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Sodium Thiosulphate - investigating the rates of reaction, and the effect different changes have on them.

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Introduction

GCSE Chemistry. Sodium Thiosulphate Coursework We must produce a piece of coursework investigating the rates of reaction, and the effect different changes have on them. The rate of reaction is the rate of loss of a reactant or the rate of formation of a product during a chemical reaction. It is measured by dividing 1 by the time taken for the reaction to take place. There is five factors which affect the rate of a reaction, according to the collision theory of reacting particles: temperature, concentration (of solution), pressure (in gases), surface are (of solid reactants), and catalysts. I have chosen to investigate the effect temperature and concentration have on a reaction. This is because they are the most practical to investigate - it would take longer to prepare a solid in powdered and unpowdered form, and it is difficult to get accurate readings due to the inevitabilities of human errors, and as gas is mostly colourless it is difficult to gauge a reaction changing the pressure, and if a substance is added to give the gas colour, it may influence the outcome of the experiment. Similarly the use of a catalyst complicates things, and if used incorrectly could alter the outcome of the experiment. Aim: - To see the effects of a change in temperature and concentration on the rate of a reaction. The reaction that will be used is: Sodium Thiosulphate + Hydrochloric Acid Na2S2O3 (aq) + 2HCl (aq) ...read more.

Middle

If solutions of reacting particles are made more concentrated there are more particles per unit volume. Collisions between reacting particles are therefore more likely to occur. All this can be understood better with full understanding of the collision theory itself: For a reaction to occur particles have to collide with each other. Only a small percent result in a reaction. This is due to the energy barrier to overcome. Only particles with enough energy to overcome the barrier will react after colliding. The minimum energy that a particle must have to overcome the barrier is called the activation energy, or Ea. The size of this activation energy is different for different reactions. If the frequency of collisions is increased the rate of reaction will increase. However the percent of successful collisions remains the same. An increase in the frequency of collisions can be achieved by increasing the concentration, pressure, or surface area. Concentration - If the concentration of a solution is increased there are more reactant particles per unit volume. This increases the probability of reactant particles colliding with each other. Pressure - If the pressure is increased the particles in the gas are pushed closer. This increases the concentration and thus the rate of reaction. Surface Area - If a solid is powdered then there is a greater surface area available for a reaction, compared to the same mass of unpowdered solid. Only particles on the surface of the solid will be able to undergo collisions with the particles in a solution or gas. ...read more.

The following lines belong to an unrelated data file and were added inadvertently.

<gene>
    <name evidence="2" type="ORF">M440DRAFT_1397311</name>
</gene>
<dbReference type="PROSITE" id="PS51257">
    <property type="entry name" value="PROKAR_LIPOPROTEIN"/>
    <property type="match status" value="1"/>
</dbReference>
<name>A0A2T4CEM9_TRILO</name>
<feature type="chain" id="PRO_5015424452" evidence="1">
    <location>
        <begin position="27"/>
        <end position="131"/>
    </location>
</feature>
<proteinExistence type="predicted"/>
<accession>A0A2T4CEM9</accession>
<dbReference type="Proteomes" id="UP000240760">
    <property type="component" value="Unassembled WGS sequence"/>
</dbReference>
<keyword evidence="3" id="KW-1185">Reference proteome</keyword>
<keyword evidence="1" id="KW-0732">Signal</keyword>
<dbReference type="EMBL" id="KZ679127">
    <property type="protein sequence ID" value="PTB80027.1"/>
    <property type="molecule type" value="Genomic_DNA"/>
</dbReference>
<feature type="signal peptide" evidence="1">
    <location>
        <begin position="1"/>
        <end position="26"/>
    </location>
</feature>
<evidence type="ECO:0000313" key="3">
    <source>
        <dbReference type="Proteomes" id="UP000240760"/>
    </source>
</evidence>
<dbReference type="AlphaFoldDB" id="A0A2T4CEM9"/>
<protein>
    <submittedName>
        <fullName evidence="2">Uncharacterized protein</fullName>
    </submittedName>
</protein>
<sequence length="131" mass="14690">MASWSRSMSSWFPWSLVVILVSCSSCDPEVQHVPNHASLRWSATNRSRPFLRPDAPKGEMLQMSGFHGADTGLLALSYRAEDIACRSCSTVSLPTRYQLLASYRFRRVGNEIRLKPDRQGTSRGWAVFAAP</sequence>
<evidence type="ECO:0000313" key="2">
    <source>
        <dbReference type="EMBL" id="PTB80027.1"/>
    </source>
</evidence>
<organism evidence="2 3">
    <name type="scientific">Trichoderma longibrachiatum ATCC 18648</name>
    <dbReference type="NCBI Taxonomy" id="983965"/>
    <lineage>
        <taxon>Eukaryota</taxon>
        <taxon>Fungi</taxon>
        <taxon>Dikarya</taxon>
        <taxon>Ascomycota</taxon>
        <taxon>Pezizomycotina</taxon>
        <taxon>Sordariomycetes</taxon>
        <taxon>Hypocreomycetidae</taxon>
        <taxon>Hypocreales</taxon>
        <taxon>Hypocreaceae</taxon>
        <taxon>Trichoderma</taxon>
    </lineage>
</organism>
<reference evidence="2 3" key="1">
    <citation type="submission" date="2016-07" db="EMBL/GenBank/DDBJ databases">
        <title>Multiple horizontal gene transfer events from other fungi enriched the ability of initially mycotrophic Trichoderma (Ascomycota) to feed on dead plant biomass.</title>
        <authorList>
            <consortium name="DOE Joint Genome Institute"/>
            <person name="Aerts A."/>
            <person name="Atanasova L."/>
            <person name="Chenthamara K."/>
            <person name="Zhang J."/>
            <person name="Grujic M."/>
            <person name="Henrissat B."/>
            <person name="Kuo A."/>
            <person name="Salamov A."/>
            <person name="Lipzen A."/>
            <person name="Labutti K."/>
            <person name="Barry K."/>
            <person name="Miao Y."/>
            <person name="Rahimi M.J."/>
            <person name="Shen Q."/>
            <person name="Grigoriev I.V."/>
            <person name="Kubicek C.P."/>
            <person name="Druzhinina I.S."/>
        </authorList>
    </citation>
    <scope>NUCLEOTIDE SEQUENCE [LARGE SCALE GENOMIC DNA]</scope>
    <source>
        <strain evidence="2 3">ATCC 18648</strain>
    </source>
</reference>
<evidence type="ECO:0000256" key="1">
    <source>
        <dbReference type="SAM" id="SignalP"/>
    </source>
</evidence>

Conclusion

The graph for concentration shows that when the concentrations were relatively low (10, 15, 20 g/dm3), the increase of rate x1000 was also fairly small (increasing from 4.47 to 6.71 to 9.47). There was then a gradual increase in the difference, and between 30 and 35 g/dm3 the rate more than doubled from 17.90 to 37.56s-1. This shows that there are far more collisions at a concentration of 35 g/dm3 than at 30 g/dm3. The graph plotting time against the rate of reaction x1000 shows that the difference of rate between increasing temperatures (excluding the anomaly of 30�C) was pretty much regular, increasing in steps of 6-10 (9.17 to 15.37 to 24.28 to 31.67). However, once again there is a giant gap in the last temperature increase - at 60�C the RoR x1000 is 31.67 s-1, and at 70�C it is 57.03 s-1. For this to fully make sense it is necessary to recap the collision theory briefly: For a reaction to occur particles have to collide with each other. Only a small percent result in a reaction. This is due to the energy barrier to overcome. Only particles with enough energy to overcome the barrier will react after colliding. The minimum energy that a particle must have to overcome the barrier is called the activation energy, or Ea. The size of this activation energy is different for different reactions. If the frequency of collisions is increased the rate of reaction will increase. However the percent of successful collisions remains the same. An increase in the frequency of collisions can be achieved by increasing the concentration, pressure, or surface area. By Bradley Sables ...read more.

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